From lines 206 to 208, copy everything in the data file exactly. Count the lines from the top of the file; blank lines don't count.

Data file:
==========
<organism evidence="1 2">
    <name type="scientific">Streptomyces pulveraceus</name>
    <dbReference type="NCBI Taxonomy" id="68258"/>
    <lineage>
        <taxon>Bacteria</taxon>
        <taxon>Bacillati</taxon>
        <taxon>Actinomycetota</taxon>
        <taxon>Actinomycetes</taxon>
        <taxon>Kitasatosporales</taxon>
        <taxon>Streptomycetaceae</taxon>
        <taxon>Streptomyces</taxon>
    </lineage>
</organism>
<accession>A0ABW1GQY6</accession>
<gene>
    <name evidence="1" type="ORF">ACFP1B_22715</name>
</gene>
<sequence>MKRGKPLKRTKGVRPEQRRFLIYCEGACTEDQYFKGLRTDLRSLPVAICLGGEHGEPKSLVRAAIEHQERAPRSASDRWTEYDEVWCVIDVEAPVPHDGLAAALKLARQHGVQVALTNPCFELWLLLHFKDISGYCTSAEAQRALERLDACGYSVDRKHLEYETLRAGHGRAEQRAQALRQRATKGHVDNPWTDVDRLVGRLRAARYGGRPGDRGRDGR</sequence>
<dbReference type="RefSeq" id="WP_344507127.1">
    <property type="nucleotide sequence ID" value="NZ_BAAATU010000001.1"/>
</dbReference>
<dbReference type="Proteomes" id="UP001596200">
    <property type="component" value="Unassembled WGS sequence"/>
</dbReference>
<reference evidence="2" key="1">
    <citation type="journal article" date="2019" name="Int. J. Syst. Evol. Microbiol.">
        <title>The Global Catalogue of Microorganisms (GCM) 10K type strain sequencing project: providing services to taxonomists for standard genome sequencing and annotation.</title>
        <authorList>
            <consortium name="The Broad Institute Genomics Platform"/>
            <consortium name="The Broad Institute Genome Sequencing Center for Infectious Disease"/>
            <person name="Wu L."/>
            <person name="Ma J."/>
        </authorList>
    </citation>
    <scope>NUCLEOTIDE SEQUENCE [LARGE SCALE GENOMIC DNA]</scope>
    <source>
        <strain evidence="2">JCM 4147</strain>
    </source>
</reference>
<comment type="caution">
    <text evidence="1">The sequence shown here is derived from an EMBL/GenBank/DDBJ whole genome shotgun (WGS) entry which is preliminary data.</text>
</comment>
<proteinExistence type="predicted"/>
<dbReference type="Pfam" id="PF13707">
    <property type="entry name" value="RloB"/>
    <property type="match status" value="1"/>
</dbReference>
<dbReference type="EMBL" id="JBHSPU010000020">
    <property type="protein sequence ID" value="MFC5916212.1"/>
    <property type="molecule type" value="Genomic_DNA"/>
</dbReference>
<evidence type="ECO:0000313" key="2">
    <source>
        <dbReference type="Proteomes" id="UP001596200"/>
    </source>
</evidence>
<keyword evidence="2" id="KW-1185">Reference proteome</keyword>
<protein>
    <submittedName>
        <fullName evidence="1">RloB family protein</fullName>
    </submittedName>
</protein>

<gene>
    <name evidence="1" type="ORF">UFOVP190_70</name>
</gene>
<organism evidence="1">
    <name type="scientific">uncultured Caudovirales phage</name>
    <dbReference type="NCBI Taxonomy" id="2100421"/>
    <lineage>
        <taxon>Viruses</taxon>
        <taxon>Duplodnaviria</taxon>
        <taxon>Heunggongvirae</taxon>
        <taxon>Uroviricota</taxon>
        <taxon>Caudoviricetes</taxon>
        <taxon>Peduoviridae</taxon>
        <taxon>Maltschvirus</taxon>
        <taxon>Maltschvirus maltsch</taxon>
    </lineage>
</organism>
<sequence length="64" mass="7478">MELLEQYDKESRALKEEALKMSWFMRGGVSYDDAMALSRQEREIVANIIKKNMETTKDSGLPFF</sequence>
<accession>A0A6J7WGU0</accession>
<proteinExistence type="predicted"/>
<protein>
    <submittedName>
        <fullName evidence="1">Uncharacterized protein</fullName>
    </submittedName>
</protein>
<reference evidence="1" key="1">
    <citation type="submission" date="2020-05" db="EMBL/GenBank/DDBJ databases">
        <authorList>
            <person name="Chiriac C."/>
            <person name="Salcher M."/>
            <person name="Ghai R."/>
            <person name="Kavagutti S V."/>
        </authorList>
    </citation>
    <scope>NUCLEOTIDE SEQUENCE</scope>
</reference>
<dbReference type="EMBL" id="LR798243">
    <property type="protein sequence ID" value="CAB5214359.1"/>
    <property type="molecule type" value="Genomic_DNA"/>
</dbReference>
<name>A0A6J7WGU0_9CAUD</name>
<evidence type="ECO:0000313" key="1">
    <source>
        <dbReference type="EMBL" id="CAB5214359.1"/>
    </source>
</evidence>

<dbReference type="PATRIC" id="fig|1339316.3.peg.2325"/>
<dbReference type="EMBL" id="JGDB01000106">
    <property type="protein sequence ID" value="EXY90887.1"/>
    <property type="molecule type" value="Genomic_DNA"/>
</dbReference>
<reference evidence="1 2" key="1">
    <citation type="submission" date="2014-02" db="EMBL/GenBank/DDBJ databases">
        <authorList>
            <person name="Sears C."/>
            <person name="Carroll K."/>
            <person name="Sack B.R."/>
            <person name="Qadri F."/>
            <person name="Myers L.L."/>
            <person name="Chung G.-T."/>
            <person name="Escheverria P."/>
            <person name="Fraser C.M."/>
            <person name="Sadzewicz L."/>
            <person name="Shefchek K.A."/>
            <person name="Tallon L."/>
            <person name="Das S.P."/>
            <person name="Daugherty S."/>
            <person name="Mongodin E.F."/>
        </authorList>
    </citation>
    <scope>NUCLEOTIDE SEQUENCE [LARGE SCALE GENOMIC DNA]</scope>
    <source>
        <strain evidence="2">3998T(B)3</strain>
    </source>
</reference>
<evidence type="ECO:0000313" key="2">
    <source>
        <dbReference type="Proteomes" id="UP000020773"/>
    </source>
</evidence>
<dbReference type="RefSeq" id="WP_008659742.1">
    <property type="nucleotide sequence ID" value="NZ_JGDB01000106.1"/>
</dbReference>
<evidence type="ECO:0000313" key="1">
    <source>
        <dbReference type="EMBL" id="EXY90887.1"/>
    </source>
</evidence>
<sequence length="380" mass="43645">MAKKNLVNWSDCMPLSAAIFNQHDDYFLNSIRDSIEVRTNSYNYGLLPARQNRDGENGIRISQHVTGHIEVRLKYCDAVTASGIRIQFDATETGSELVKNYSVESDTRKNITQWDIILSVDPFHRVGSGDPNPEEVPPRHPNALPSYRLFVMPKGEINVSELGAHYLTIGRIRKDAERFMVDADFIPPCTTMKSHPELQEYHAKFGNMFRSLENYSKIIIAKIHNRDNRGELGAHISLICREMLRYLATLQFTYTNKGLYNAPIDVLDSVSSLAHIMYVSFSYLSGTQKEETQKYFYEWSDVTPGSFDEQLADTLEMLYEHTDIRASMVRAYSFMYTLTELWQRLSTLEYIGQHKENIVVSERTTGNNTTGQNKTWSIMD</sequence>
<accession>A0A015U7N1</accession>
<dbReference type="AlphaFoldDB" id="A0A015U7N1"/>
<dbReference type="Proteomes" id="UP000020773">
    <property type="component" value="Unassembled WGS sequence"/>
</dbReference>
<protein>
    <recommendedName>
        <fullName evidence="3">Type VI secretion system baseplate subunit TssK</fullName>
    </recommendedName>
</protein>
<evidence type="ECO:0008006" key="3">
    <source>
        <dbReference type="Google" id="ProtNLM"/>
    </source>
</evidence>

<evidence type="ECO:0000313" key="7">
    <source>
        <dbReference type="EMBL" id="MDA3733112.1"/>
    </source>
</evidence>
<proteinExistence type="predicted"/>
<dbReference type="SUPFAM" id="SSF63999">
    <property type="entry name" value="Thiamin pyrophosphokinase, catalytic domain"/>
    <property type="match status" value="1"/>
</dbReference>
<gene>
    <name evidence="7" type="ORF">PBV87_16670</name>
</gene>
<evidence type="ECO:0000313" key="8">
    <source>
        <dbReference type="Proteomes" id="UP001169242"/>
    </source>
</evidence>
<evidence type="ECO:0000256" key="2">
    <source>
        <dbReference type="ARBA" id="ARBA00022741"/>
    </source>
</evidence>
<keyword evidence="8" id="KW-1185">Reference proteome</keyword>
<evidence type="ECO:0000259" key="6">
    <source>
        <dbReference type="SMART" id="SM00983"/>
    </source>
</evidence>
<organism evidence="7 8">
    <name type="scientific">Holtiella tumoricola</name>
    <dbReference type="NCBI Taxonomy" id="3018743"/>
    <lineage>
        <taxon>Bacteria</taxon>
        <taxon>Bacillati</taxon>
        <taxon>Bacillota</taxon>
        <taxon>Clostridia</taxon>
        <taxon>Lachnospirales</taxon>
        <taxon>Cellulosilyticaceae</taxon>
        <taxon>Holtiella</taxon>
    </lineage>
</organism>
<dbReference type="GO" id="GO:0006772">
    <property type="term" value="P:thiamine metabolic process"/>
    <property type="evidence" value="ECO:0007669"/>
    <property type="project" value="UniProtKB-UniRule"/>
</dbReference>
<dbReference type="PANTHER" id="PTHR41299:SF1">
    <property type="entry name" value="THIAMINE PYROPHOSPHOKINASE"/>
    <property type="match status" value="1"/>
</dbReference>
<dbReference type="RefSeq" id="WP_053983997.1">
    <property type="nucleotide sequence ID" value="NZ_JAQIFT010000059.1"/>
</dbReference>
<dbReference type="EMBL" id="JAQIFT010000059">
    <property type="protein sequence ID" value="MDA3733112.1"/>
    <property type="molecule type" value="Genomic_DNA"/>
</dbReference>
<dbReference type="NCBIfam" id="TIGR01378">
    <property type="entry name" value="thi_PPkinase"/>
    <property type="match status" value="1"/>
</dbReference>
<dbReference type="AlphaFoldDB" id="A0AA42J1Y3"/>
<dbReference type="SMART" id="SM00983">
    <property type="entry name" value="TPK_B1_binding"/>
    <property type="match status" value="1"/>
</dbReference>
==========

        <taxon>Holtiella</taxon>
    </lineage>
</organism>